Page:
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USA 1982
Directed by
Alan J. Pakula
150 minutes
Rated M

Reviewed by
Bernard Hemingway
3.5 stars

Sophie's Choice

I haven’t read the William Styron novel from which this film was adapted by director Alan J. Pakula but particularly with the explicit references to Walt Whitman, Thomas Wolfe and Hart Crane it is evidently is in the elegiac tradition of American literature. Pakula keeps it firmly in that place with a tasteful retro production design and a literary first person narration which, somewhat oddly, is in a different voice (that of Josef Sommer) to the actor playing the narrator. All this means that Sophie’s Choice is probably going to appeal more to an American audience (although rather oddly the only major Oscar nomination it received was for Meryl Streep) than others.

The characters are drawn from a familiar typology: the first person narrator is young author Stingo (Peter MacNicol) who arrives in Brooklyn from the Deep South just after WWII. There he meets the charismatic Nathan Landau (Kevin Kline) and his beautiful lover, Sophie Zawistowski (Streep). Much of the first half of the film is taken up showing us the doings of this clearly doomed triangulation. Gradually Sophie’s Holocaust survivor story emerges whilst Nathan is revealed to be bipolar (he is mistakenly described as a paranoid schizophrenic). In what is a high concept coming-of-age story Stingo learns about life’s harsh realities.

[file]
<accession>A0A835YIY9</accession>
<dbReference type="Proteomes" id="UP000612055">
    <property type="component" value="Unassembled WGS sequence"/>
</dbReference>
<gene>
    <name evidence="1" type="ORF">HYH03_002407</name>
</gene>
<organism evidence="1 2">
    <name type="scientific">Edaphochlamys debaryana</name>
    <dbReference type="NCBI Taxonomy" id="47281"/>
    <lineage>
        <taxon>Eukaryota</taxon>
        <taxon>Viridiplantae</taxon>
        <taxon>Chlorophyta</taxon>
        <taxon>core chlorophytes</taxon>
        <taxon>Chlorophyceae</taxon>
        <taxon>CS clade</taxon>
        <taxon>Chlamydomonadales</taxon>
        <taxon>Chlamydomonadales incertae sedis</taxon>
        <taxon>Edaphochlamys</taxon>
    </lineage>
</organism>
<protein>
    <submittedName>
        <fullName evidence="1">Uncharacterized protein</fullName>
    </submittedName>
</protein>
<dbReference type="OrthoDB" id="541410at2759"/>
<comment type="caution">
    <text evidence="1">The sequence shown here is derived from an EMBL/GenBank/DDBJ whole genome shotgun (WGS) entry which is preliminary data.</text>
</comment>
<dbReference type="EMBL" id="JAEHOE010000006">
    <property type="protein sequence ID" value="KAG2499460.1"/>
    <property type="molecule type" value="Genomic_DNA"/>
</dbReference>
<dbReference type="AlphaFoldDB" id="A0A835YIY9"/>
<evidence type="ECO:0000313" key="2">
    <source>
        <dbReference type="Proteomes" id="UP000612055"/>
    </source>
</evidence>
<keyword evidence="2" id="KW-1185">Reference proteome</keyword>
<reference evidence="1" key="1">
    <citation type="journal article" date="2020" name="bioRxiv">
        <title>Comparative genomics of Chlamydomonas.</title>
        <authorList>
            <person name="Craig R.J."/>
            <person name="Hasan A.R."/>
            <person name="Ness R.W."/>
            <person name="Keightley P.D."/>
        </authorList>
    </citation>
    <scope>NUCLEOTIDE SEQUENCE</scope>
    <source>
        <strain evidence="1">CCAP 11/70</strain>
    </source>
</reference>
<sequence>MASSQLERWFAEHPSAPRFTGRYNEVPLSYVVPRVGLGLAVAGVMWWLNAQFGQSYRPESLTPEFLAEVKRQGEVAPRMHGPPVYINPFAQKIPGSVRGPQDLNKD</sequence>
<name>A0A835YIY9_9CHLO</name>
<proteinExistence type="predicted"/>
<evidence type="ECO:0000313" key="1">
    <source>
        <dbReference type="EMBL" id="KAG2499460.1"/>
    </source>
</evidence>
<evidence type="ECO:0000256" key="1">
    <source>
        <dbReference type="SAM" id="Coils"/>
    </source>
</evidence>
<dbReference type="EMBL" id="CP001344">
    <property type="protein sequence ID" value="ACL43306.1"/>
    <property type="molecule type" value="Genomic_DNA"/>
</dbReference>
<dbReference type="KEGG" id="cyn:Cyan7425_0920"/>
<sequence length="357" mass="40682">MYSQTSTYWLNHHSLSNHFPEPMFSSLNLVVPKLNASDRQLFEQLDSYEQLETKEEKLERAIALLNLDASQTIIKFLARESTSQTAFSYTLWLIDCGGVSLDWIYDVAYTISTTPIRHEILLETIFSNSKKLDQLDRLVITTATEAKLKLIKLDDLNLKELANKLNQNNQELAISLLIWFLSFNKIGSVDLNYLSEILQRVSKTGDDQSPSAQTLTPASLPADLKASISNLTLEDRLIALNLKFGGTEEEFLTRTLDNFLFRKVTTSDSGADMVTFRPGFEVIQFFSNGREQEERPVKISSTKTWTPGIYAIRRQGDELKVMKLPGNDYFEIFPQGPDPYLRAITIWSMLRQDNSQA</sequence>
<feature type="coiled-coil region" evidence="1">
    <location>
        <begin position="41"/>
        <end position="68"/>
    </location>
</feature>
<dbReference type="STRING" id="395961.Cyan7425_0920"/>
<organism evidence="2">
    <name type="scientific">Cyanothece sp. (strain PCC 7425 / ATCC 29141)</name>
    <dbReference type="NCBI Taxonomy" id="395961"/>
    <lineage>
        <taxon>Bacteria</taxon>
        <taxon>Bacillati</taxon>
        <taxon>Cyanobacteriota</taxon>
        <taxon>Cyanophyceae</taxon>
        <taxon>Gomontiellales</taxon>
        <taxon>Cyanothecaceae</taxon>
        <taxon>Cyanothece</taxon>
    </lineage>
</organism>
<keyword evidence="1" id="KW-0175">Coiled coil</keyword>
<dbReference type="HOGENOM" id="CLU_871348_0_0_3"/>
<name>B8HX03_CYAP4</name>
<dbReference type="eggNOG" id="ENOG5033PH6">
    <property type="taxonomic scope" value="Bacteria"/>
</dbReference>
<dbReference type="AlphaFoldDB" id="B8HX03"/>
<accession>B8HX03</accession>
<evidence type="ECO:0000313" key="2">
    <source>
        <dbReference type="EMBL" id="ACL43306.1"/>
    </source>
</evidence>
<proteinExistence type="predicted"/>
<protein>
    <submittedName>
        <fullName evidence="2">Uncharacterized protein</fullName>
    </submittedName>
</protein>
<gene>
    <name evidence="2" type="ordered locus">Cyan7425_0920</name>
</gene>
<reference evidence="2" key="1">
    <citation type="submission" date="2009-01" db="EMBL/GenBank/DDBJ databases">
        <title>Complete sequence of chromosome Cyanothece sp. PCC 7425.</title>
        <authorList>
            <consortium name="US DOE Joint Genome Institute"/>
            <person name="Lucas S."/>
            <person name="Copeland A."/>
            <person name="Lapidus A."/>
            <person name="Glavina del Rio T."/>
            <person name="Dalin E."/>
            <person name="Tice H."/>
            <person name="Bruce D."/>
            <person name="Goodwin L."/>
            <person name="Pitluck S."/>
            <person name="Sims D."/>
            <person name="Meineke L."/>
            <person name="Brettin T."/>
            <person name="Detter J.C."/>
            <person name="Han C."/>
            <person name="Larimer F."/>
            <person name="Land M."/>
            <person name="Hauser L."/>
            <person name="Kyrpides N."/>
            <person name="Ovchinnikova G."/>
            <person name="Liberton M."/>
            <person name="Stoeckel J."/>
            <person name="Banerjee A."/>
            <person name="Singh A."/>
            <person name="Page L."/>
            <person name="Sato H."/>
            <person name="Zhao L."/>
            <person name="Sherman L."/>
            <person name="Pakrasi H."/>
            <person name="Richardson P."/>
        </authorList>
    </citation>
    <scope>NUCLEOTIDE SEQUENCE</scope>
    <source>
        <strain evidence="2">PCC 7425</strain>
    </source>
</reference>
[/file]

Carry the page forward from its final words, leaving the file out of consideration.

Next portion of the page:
Capping a successful career (this was his last significant film) Pakula uses desaturated flashbacks to tell Sophie’s story, which is a chilling one of Nazi cruelty, whilst Nathan’s story emerges in the present. Both Streep (winning her first Oscar) and Kline (making his feature film debut) are excellent although Streep’s Polish accent feels a bit intrusive at times. Peter MacNicol in only his second feature film (he largely sank from sight thereafter and has had a journeyman career in television since) is also effective as the wide-eyed young writer.

Even recognizing the need to establish the gradual tearing away of the veil of innocence in order to bring home the crushing sadness of the story, all beautifully realized by Néstor Almendros’ fine cinemtography, for my money the early stages of the film should have been pruned as the pace feels unnecessarily drawn out and, more grievously, in over-familiar ways.

Although being a quality example of mainstream Hollywood fare with less decorative fill and more dramatic directness this would have been a stronger film. But then it wouldn't be a Hollywood one would it?




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